Dividends Stocks You Didn’t Know About That Pay Massive Yields

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When investing for income, it can pay to look beyond well-known dividend stocks such as BP, Tesco, and GSK. There’s nothing wrong with investing in these kinds of ‘blue-chip’ companies, of course. However, taking a more adventurous approach to stock picking can potentially generate higher levels of income while simultaneously increasing portfolio diversification. With that in mind, here are five under-the-radar UK stocks that paid huge dividends last year.


First up is savings and investment company M&G (LON:MNG), which was spun off from insurance giant Prudential a few years back.

In 2023, M&G paid out a final dividend of 13.4p per share in April and then an interim dividend of 6.5p per share in November, meaning the total income paid was 19.9p per share. That’s a lot of cash for shareholders. At today’s share price, that equates to a trailing yield of around 9%.

Now often, when a company has a yield of this magnitude, it’s a red flag. However, looking under the bonnet here, there doesn’t seem to be any major problems (the company reported a 31% rise in H1 operating profit in September).

So, this company could potentially be a cash cow for investors in the years ahead.

Close Brothers

Sticking with the Financial sector, another company that paid out tons of cash to shareholders last year was Close Brothers (LON:CBG), which offers banking, wealth management, and securities trading services.

It paid out an interim dividend of 22.5p per share in April followed by a final dividend of 45.0p per share in November. Add together these two payouts, and you have a yield of around 8.6% at today’s share price.

Close Brothers’ securities trading division (Winterflood) has underperformed lately. This is understandable as there has been a relatively low appetite for investing.

However, other areas of the business, such as banking and wealth management, have been performing relatively well. This leads me to believe the stock is worth a closer look right now.

DS Smith

Turning to the Industrial sector, one company here that paid out a lot of income in 2023 was DS Smith (LON:SMDS). It’s a leading provider of sustainable packaging solutions.

It paid an interim dividend of 6.0p per share in January, followed by a final dividend of 12.0p per share in October, meaning its total payout for the year was 18.0p per share. At today’s share price, that translates to a yield of just under 6%.

Packing is a cyclical industry. However, taking a long-term view, there’s a compelling growth story here. Not only does DS Smith look set to benefit from the continued growth of e-commerce (it’s a major supplier to Amazon), but it should also benefit from the increasing focus on sustainability.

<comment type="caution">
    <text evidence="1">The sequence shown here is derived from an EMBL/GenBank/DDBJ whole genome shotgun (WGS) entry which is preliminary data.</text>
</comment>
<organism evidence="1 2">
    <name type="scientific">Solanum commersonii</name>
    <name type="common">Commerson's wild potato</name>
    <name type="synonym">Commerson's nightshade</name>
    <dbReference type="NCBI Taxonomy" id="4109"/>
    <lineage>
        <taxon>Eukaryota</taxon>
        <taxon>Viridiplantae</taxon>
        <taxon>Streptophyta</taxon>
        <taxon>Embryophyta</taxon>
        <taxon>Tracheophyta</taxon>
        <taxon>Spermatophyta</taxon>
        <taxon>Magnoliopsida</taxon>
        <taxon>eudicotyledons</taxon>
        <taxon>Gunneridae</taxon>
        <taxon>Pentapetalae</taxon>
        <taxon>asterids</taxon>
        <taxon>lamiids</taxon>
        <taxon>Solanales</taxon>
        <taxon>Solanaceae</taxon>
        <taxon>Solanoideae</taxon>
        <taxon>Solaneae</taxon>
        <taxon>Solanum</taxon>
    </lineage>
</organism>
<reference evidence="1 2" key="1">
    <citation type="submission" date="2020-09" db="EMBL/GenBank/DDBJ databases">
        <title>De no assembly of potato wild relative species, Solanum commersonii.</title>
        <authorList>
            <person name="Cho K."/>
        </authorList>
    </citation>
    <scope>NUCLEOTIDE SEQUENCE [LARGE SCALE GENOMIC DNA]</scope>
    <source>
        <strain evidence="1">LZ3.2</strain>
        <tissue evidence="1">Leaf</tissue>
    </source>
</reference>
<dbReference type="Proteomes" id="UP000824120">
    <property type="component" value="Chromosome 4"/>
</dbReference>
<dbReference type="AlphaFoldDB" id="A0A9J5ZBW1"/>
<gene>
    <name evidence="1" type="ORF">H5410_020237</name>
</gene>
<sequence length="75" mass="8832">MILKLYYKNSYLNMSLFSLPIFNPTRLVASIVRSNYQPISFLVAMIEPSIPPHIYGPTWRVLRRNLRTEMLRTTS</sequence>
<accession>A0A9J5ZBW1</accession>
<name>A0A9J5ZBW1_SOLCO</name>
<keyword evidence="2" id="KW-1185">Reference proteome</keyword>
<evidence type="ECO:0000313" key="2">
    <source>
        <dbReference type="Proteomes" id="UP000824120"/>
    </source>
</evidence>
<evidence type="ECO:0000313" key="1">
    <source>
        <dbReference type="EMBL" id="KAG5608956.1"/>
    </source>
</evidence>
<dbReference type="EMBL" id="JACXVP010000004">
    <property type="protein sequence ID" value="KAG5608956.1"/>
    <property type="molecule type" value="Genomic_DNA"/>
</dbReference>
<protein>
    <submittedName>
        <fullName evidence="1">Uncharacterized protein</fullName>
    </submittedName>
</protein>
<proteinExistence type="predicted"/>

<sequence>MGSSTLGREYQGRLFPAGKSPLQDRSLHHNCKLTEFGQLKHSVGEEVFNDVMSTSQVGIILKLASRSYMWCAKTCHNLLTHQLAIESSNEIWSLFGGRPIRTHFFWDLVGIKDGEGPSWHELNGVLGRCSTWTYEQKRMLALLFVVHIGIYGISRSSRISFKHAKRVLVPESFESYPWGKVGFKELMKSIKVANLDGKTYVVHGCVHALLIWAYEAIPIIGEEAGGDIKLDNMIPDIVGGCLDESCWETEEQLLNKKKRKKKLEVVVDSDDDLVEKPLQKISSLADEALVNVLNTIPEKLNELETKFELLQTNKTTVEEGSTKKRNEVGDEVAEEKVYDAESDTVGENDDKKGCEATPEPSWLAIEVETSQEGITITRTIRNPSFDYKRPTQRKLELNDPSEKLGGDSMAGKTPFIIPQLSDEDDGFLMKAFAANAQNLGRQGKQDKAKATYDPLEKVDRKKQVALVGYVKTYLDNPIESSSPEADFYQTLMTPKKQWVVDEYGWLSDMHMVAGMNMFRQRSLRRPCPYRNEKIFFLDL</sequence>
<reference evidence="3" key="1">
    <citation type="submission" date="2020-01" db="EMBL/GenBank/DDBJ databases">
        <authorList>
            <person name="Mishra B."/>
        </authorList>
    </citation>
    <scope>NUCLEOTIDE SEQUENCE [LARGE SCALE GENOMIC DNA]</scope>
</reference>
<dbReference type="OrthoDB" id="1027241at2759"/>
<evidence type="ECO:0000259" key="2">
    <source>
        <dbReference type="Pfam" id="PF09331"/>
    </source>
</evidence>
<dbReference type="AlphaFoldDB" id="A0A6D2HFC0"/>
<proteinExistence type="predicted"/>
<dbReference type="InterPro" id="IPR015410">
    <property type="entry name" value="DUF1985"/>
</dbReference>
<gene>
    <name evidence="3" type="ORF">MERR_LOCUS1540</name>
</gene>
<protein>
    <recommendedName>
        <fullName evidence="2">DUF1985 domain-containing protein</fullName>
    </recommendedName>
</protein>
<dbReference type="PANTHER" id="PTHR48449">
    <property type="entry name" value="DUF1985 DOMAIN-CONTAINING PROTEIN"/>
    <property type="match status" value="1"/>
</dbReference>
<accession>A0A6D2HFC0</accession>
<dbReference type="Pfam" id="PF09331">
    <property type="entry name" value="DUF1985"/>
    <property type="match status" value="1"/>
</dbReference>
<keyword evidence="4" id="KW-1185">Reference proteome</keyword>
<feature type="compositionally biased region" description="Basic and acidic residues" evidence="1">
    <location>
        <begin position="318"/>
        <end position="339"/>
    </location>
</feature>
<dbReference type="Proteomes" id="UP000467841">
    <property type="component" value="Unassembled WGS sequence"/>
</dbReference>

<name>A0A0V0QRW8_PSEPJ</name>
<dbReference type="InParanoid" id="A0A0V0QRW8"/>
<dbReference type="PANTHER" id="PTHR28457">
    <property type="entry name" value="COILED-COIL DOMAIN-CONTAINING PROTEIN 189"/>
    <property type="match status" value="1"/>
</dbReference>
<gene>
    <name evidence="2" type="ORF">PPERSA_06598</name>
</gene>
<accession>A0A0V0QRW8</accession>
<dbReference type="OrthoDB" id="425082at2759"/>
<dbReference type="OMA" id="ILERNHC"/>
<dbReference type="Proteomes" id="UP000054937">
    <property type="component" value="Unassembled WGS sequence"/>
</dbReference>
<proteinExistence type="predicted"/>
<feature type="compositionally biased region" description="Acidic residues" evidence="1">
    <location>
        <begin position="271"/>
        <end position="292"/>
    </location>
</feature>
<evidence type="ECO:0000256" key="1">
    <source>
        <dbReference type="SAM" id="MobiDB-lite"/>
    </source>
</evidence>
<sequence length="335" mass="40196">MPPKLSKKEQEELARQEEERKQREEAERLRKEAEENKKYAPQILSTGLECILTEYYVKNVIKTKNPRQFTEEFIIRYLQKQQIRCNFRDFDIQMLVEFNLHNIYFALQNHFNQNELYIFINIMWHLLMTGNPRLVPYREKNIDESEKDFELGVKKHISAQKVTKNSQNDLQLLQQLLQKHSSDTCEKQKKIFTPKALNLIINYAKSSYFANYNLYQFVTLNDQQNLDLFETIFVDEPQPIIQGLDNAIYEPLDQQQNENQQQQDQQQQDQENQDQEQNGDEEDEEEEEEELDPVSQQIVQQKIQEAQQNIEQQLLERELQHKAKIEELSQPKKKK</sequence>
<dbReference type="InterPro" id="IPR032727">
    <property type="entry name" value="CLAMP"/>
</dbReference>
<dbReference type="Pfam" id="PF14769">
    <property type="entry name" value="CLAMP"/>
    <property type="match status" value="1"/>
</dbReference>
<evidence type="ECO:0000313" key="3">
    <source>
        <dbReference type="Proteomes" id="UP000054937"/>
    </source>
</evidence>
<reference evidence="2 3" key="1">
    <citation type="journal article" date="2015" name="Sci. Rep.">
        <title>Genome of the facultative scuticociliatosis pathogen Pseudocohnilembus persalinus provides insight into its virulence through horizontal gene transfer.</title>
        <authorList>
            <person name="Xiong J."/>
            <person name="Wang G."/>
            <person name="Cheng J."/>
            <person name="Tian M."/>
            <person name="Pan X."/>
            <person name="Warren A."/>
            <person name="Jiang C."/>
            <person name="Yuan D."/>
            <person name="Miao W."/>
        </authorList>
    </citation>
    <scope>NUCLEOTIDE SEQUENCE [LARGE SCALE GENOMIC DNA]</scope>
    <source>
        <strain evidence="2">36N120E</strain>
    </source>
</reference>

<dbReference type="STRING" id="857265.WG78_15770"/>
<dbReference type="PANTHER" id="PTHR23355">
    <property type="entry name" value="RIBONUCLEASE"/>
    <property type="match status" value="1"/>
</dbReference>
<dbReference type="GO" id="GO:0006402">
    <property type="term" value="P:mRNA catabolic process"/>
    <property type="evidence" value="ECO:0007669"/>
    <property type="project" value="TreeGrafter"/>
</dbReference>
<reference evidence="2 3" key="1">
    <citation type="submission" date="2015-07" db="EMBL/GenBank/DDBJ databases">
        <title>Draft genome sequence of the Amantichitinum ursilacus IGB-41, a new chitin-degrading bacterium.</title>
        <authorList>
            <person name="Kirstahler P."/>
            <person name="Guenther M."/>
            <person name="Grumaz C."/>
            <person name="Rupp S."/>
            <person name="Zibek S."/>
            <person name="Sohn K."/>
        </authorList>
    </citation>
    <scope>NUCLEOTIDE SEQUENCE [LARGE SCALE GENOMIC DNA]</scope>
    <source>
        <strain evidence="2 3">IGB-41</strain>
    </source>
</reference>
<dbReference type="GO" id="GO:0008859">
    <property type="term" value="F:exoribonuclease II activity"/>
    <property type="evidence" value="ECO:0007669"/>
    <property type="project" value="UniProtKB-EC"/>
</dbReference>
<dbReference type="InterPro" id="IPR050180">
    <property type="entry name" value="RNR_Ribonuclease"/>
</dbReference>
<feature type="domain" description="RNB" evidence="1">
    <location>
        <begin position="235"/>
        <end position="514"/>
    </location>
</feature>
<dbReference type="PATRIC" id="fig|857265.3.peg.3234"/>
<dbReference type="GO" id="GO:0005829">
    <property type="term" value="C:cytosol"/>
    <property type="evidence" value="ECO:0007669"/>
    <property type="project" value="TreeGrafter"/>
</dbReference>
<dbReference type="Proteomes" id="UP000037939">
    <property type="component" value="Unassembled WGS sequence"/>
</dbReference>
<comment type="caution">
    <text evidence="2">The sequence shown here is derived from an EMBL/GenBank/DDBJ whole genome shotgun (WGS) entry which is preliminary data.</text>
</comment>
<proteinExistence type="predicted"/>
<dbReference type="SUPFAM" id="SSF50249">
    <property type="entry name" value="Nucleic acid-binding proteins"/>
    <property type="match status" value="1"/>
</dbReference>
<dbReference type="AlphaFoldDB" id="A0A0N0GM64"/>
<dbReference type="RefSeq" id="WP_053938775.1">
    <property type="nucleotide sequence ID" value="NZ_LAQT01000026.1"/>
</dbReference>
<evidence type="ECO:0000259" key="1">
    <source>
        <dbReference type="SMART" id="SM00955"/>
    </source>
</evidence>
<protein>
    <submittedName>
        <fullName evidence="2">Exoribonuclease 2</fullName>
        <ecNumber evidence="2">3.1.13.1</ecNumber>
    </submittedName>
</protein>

Add in the fact that the company has a low valuation right now, and there’s a lot to like about the stock.

Renewables Infrastructure Group

Speaking of sustainability, check out Renewable Infrastructure Group (LON:TRIG), or ‘TRIG’ for short. It’s a FTSE 250 investment company that owns a portfolio of renewable energy assets.

TRIG has been a reliable dividend payer in recent years and in 2023 it paid out four dividends, for a total of 7.11p per share. At today’s share price, that equates to a yield of about 6.4%.

Given the global shift to renewable energy, TRIG looks well placed going forward. With a portfolio of onshore/offshore wind farms, solar parks, and battery storage projects across the UK and Europe, it’s in the right place at the right time.

It’s worth noting that over the next 10 years, more than 50% of the company’s revenues will be linked to inflation.

Primary Health Properties

Finally, we have Primary Health Properties (LON:PHP). It’s a real estate investment trust (REIT) that focuses on healthcare facilities.

In 2023, Primary Health Properties paid its investors eight dividends. In total, the income came to 6.72p per share, which at today’s share price equates to a yield of around 6.4%.

One thing PHP has going for it is that a large proportion of its rental income is backed by the UK government. This means that its income is unlikely to suddenly fall off a cliff.

Another positive is that the company operates in an industry with attractive long-term fundamentals. In the long run, the UK’s ageing population should increase demand for healthcare services.

Given that the stock is currently well off its highs, it could be worth a look right now.

It’s worth pointing out that all these dividend stocks have their own risks. Dividends are never guaranteed. However, as part of a diversified portfolio, they could be solid options in 2024.

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